Book Review: Portfolio Design

Portfolio Design, Fourth Edition by Harold Linton
W. W. Norton, 2012
Hardcover, 224 pages

Harold Linton's Portfolio Design was first published in 1996. I remember referencing it as I assembled my portfolio after graduating from undergraduate architecture school the same year. A lot has changed in the last decade and a half, much of which has influenced the shape and form of portfolios. Design work is produced in the computer, rather than by hand; images are modified and portfolio pages are laid out with Adobe Creative Suite (Photoshop, Illustrator, InDesign) or other software; and prospective employers would rather look at PDFs or websites before considering somebody for a position, after which they can look at a print portfolio during an interview. These are not hard and fast rules, of course, but advances in computer technology, and their influence on the production of architectural design, have necessitated three new editions to Linton's helpful book.

While I don't have the third edition, I do have the second edition from 2000. Number four differs from that one most overtly by having color illustrations throughout the book, not just on a few pages in the middle of the book. Linton's preface to the new edition makes it seems that the full-color examples are also a change from the third edition. It is important that every portfolio is example is presented in color: Since the examples are basically printed versions of pages made in InDesign or similar software, what we see on the pages is close to what one would see on a monitor. And this gets at what is missing in this shift to color and reproductions of digitally laid-out pages: Very few physical portfolios are presented as examples. Linton's second edition has plenty of photos of portfolios splayed out so one can see covers, binding, and some pages. But the need to design for digital and print realms simultaneously means the emphasis is on page layout rather than the portfolio's design as a physical book. This is not to say that page layout was not important before (Linton's guidelines from the second edition are pretty much intact in the fourth edition), but the examples stress it more than before.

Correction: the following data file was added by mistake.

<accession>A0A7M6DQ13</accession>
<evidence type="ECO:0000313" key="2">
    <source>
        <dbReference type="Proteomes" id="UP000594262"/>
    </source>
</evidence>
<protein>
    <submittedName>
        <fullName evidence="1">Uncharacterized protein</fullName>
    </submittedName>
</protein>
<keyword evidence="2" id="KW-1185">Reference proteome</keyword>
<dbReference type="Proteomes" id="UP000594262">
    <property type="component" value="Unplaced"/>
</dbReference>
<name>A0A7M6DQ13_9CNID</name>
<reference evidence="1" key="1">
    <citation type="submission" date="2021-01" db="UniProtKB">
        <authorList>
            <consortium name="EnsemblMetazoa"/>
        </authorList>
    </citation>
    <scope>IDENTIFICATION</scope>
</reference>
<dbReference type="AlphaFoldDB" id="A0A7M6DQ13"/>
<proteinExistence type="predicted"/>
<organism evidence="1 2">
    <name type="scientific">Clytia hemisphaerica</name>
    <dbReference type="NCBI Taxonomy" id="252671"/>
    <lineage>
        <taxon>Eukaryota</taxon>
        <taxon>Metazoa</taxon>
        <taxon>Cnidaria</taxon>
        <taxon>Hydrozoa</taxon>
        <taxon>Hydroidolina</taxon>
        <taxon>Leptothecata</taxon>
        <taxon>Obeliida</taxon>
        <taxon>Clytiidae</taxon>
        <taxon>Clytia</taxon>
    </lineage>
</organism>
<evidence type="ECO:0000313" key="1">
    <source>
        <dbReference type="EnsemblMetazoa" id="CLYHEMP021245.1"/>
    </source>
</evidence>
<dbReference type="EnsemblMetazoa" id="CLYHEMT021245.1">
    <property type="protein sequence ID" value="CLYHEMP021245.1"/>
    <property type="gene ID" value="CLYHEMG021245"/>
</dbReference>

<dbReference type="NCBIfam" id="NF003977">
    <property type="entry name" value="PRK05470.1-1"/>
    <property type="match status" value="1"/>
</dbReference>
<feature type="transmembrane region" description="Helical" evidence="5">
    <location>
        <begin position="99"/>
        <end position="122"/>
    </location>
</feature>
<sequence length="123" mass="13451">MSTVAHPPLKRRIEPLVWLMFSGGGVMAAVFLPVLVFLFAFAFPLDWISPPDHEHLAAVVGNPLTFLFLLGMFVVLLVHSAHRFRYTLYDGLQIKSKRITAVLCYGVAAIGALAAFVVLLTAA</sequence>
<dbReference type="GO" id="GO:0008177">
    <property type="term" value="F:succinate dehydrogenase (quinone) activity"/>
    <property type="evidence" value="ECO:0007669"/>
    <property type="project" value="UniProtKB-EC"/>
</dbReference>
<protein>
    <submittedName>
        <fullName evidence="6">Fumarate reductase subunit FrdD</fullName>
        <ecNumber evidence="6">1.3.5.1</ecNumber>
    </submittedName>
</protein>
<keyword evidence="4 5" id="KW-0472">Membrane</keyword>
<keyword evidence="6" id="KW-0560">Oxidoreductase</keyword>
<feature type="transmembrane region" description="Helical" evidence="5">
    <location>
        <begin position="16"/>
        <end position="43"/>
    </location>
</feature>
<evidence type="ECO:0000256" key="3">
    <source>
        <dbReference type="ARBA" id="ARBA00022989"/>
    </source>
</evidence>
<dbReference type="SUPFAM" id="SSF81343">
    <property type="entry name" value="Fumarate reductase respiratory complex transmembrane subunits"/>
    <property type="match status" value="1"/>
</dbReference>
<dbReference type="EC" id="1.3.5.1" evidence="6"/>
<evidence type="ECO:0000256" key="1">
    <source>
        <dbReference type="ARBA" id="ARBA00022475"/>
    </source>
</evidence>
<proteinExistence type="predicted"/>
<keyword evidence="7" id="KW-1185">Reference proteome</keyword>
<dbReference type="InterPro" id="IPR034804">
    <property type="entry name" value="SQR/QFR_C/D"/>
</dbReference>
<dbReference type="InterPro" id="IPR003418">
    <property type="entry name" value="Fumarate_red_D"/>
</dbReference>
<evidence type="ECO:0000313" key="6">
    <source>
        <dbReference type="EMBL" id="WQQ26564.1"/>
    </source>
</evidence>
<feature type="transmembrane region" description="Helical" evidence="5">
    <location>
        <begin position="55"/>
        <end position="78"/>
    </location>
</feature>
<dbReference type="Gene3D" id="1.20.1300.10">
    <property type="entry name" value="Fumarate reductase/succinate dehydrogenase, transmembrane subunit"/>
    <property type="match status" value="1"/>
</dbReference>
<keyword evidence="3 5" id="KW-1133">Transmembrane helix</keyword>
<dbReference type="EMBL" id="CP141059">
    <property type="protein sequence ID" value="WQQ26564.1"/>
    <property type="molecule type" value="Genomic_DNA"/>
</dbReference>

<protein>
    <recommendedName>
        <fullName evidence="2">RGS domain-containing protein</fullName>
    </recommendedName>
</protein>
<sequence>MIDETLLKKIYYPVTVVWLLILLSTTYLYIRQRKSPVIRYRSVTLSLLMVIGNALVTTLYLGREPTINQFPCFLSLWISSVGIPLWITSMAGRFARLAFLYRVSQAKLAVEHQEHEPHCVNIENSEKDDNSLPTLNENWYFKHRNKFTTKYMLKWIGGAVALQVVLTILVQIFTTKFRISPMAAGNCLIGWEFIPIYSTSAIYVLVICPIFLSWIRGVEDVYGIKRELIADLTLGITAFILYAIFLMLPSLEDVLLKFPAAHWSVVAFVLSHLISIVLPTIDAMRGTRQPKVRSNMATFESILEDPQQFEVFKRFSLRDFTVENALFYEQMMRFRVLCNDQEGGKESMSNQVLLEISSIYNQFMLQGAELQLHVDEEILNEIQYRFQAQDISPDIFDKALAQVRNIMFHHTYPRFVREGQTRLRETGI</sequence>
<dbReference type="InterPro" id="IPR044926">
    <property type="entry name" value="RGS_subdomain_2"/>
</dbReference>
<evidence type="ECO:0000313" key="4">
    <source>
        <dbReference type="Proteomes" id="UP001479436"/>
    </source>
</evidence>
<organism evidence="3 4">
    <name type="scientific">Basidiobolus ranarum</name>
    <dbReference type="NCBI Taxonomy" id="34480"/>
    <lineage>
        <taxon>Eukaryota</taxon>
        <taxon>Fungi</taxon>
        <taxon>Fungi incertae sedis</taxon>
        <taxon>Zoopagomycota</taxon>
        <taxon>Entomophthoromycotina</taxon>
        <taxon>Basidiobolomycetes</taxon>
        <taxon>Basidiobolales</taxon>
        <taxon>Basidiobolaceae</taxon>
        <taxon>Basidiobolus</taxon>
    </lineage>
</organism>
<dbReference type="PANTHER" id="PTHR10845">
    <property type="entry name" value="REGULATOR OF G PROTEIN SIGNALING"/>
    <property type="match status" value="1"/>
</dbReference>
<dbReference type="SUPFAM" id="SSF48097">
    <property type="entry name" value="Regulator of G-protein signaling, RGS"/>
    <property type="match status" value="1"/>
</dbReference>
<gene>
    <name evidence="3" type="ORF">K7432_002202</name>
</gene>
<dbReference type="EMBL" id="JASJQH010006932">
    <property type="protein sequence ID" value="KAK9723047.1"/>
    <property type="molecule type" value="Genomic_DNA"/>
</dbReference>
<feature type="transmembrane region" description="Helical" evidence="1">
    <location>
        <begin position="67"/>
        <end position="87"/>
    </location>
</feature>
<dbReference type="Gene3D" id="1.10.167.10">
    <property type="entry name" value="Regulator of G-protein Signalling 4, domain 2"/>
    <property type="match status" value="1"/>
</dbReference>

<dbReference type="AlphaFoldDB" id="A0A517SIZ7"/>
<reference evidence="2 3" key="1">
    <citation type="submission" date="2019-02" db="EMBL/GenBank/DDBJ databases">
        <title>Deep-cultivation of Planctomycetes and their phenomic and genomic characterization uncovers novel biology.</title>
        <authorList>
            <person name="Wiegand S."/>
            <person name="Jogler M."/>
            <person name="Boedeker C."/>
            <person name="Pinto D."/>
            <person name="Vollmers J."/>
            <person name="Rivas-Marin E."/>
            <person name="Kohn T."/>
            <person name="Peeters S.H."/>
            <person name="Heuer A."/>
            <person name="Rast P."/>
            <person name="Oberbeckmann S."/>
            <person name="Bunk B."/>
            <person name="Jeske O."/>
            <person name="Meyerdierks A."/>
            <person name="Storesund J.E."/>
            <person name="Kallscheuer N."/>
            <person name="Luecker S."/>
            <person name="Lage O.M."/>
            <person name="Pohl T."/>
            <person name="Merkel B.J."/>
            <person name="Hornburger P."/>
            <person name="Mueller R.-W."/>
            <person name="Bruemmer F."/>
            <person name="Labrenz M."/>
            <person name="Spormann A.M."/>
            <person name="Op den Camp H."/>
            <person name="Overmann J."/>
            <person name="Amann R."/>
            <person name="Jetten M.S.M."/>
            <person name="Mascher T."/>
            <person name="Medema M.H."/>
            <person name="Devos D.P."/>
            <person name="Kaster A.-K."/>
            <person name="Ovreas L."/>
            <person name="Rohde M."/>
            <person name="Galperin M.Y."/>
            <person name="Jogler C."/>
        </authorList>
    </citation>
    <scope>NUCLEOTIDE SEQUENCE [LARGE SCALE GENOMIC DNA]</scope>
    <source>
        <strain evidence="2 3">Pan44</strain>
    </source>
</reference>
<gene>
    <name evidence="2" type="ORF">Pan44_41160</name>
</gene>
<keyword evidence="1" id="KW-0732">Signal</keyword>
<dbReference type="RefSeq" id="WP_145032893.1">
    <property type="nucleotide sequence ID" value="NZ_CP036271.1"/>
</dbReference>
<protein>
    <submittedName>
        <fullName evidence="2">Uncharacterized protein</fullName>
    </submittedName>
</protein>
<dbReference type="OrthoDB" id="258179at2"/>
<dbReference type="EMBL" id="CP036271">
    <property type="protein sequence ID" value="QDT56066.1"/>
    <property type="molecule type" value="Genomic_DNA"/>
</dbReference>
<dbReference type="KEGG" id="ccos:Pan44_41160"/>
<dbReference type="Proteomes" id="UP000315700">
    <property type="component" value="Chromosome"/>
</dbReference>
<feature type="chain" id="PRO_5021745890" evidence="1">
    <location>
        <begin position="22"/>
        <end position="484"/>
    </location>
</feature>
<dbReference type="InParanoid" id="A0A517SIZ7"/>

By staying updated with trends in producing and disseminating portfolios, Linton has kept his book relevant. This is particularly true relative to the examples given, all of which appear to be fairly new. They exhibit the influence of the computer in design as well as in assembling images and laying out pages. Overall the text is helpful in knowing how to approach the design of one's portfolio and how to assemble digital and print materials, but it's the examples that give students and architects plenty of inspiration. Things fall apart a little bit in a chapter on "the interactive environment and portfolio package." While it even incorporates recent platforms like Architizer, Linton's emphasis on branding one's identity and his rudimentary knowledge of social networking make this chapter pale in comparison to the evolving, tried-and-true chapters on portfolio design that precede it. Nevertheless the book is a great reference for students and young architects looking for work or making their portfolio fresh, thanks to Linton's efforts in finding the best examples to go with his helpful text.